It’s a problem right around the world, not just New Zealand. The current international texts rules don’t cope very well with it, because they focus on physical location and the ownership of a tangible property. They just don’t work for digital revenues. But we said the government should think about this, because for both tax revenue, for economic efficiency, and for equity reasons, we should attempt to tax the value being derived from New Zealand by those digital services.

Our first recommendation was to be part of the multilateral OECD process. And then we said, if that doesn’t look like succeeding or taking too long, then you might consider unilateral action, a digital services tax.

But the working group put two big caveats on it. First, we said a majority of our trading partners would have to do that as well, so that we’re in good company, because we’re a small, trade-exposed nation. And secondly, we’d have to be confident that it wouldn’t cause any retaliatory action or damage to our export-led industry. I mean, in June the government came out with its digital services tax paper.

I don’t think they have yet met the threshold test that we set for them in the working group with China, US, Australia, not doing the unilateral taxes.

Yes, they’re becoming more common in Europe, but I don’t think there’s enough of a critical mass of countries moving that way. And secondly, I think there’s real evidence that you can provoke retaliatory trade actions. President Trump threatening France with wine tariffs because of their digital services tax is a classic example.

TB:
Yes. So, the multilateral approach, the OECD approach, specialists will have looked very closely at what happened in the last week when the OECD released what I referred to as potentially the biggest shakeup to international tax since the 1920s. Its formal title is a Unified Approach Under Pillar One, but what’s it all about?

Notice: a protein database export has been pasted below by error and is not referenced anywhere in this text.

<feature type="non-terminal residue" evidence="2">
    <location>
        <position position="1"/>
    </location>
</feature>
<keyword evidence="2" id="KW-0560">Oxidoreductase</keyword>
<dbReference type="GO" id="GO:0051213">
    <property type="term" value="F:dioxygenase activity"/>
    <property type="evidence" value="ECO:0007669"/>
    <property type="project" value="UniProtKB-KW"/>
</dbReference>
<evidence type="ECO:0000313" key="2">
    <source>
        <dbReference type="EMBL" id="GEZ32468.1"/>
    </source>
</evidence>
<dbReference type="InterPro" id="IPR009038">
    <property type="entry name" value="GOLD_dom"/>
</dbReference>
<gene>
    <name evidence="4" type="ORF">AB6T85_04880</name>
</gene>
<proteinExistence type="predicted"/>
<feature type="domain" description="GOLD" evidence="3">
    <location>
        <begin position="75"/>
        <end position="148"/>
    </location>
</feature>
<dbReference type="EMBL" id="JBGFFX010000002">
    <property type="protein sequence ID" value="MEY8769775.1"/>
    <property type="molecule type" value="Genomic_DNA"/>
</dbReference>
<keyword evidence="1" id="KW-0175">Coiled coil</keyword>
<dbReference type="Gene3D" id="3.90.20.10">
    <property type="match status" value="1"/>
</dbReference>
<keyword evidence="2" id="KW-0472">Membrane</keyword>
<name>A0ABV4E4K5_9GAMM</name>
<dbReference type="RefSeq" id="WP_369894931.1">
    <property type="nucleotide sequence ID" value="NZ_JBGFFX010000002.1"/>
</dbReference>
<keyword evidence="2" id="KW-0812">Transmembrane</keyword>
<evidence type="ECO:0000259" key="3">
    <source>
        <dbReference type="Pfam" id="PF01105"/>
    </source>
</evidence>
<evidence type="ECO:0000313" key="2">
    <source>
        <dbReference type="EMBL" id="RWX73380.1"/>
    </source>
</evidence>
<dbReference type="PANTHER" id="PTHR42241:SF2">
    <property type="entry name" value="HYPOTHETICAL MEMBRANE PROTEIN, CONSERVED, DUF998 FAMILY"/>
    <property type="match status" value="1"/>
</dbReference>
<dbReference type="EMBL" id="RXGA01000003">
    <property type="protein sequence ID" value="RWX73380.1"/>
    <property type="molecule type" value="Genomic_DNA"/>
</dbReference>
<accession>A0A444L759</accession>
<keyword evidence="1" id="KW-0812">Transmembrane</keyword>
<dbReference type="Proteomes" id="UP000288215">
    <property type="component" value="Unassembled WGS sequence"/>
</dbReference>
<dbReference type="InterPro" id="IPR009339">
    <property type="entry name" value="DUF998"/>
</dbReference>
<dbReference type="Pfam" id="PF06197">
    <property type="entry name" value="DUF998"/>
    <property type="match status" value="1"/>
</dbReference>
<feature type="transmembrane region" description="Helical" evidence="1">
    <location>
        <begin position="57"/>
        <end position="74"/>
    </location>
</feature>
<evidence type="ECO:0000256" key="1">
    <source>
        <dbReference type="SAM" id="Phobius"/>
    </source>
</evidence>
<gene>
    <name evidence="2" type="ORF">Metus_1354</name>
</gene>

Geof Nightingale:
Yes. Yeah. Look, it’s a very complex and theoretically pure idea to tax and share the tax on digital revenues amongst different countries. Basically, what it does is introduce a third pillar. At the moment, the international tax regime looks at where your physical activity takes place and it looks at where you own your intellectual property. The location of those two things drives where most of the tax is levied.

This approach introduces a third leg to that stool, which is to say, we will think about where you have customers located who are creating value for your business and that will be a third sort of pillar on which we might allocate taxing right. That conceptually makes sense. The issue will be is how you get all the sovereign nations cooperating to share those revenues fairly. New Zealand being a very small nation on the world stage, that’s got more downside risks for us than upside, I think.

TB:
But the amazing thing is that this has actually moved quite a long way in a relatively short time. They’re very ambitious. As I understand it, they hope to get this Pillar One proposal signed off by the G20 by end of this year and have the actual detailed technical stuff all sorted out next year, which is phenomenally quick. Is that realistically achievable?

Geof Nightingale:
Yeah, it is a very ambitious. You know, I think it’s just possible that it is achievable. I was amazed. I was a big sceptic of the BEPS process. I just didn’t think they’d get multilateral cooperation and get it done like they have. But that’s been a remarkable success looking backwards from an OECD perspective. And so I guess my scepticism has reduced. They do seem to be able to move and move effectively.

One of the things I think that’s driving it is there’s an assumption that the US will be opposed to all of this because they are the main owner of all the digital companies.  But actually, what we forget, and was reminded to me the other day by a US tax official, is that the US is also one of the largest manufacturing export economies in the world. That whole segment of US industry is deeply invested in preserving the integrity of the current multilateral international tax rules, and therefore that acts as a counterbalance to just protecting the digital companies. So, I think there’s a better chance than I would have thought that the OECD could pull this off by the end of next year.